The chemicals division is planning to install a new plant for the production of UV absorbers based on cinnamate, the world’s most important material for sunscreen product. Also, healthy progress was made by the specialists for the cosmetics industry.
RESEARCH AND DEVELOPMENT
BASF takes the changes taking place in needs, markets and technologies both as a challenge and an opportunity. Innovations today take equal account of higher economic expectations and ecological requirements. For BASF this means the efficient use of its starting materials, cost-effective production, high standards and product safety, optimum performance properties and environmental compatibility.
The protection of surfaces against corrosion and wear has always been a challenging research objective. In recent years BASF acquired an even better understanding of the molecules processes at the interfaces, and have been able to develop new solutions to the problems.
In coating of the surfaces , water-borne and powder coatings are today making an important contribution to keeping the air clean. Clear finishes for the automobiles have to meet very high technological standards. BASF’s research is ensuring these standards by incurring minimum costs.
Finally, BASF believes that launching innovations quickly on the market is a skill becoming more and more critical in determining success in global competition. BASF therefore is using the knowledge and experience of its scientists to provide customers with new solutions to problems based on scientific progress.
The ecological factor is becoming more important day by day, something which is often not noticed by the public. Firstly, BASF is developing new products that are not environmentally harmful. This gives BASF an advantage over its many competitors. Secondly, BASF has designed its products so that recycling is possible. An example of this type of recycling is the practical plastic recycling concepts adopted by BASF. In close cooperation with its customers BASF is investigating the ways to melt down plastics for reuse. With BASF acquiring new recycling technology, waste plastics, even in mixed and contaminated form can be subjected to raw material recycling.
- Firstly, the extremely huge size of the BASF corporation spread all over the world gives it a differential advantage over a lot of other companies. One of the advantages of this huge size is that the company enjoys the economies of scale, i.e. it produces its product at a lower cost.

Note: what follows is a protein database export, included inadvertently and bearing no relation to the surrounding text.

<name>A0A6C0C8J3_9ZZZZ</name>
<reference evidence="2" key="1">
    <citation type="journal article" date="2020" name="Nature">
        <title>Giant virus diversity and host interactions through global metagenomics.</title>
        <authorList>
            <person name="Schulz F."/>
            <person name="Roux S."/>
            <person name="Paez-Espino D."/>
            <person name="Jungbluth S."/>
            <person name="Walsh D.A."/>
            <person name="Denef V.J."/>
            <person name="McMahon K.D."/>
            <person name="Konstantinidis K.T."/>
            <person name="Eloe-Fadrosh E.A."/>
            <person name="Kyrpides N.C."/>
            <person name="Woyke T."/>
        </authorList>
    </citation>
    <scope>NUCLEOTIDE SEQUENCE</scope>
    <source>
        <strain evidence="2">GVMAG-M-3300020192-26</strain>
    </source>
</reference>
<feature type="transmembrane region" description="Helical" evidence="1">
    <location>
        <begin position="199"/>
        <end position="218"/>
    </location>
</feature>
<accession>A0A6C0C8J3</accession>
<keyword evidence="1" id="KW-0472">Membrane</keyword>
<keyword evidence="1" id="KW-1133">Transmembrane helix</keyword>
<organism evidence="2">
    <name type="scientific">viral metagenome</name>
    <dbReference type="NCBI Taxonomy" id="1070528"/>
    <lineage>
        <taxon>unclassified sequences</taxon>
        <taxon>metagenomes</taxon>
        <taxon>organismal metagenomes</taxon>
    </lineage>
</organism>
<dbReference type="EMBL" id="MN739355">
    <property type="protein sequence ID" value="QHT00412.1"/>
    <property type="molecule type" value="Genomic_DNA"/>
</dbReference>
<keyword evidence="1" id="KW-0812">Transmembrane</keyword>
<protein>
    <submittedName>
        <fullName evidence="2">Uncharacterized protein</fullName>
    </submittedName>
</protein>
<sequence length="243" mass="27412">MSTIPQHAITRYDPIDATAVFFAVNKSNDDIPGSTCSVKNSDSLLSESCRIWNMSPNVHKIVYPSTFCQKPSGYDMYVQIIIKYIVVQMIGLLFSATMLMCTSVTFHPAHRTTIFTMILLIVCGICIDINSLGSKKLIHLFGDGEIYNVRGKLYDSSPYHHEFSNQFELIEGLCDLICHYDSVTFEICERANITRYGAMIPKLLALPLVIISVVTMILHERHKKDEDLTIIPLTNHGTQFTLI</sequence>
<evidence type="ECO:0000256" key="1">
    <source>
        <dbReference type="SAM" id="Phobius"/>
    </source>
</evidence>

- Secondly, the economies of scale help in keeping the competitors out of the market, hence reducing the competition.
- Thirdly, the research and development facilities help BASF introducing new products. These new products when introduced in the market gain a greater portion of the market as they are more compatible with it.
- The extremely large size also acts as a weakness for the organization. Due to the large size the organization can not be centralized. Moreover the top management cannot efficiently monitor and manage the operations of all the divisions.
- The role that BASF played in the World War II has created a sort of negative image in the consumers of the American region. This may hamper the BASF’s growth speed in the region.
- Once again, BASF huge size provide it with the opportunities to expand, grow and develop. The size of the corporation acts as the building ground for the future development of the organization.
- BASF has availed a recent opportunity to expand by buying out ‘Boots Pharmaceuticals’ and hence expanded its operations.
- Currently, a major threat faced by BASF is the aggressive pricing policy adopted by the suppliers of Far East and Eastern Europe in their efforts to gain the market share.
- A period of recession is hampering the growth and cutting down the sales volume. This recession in Western Europe is now a serious issue for the top management of the organization.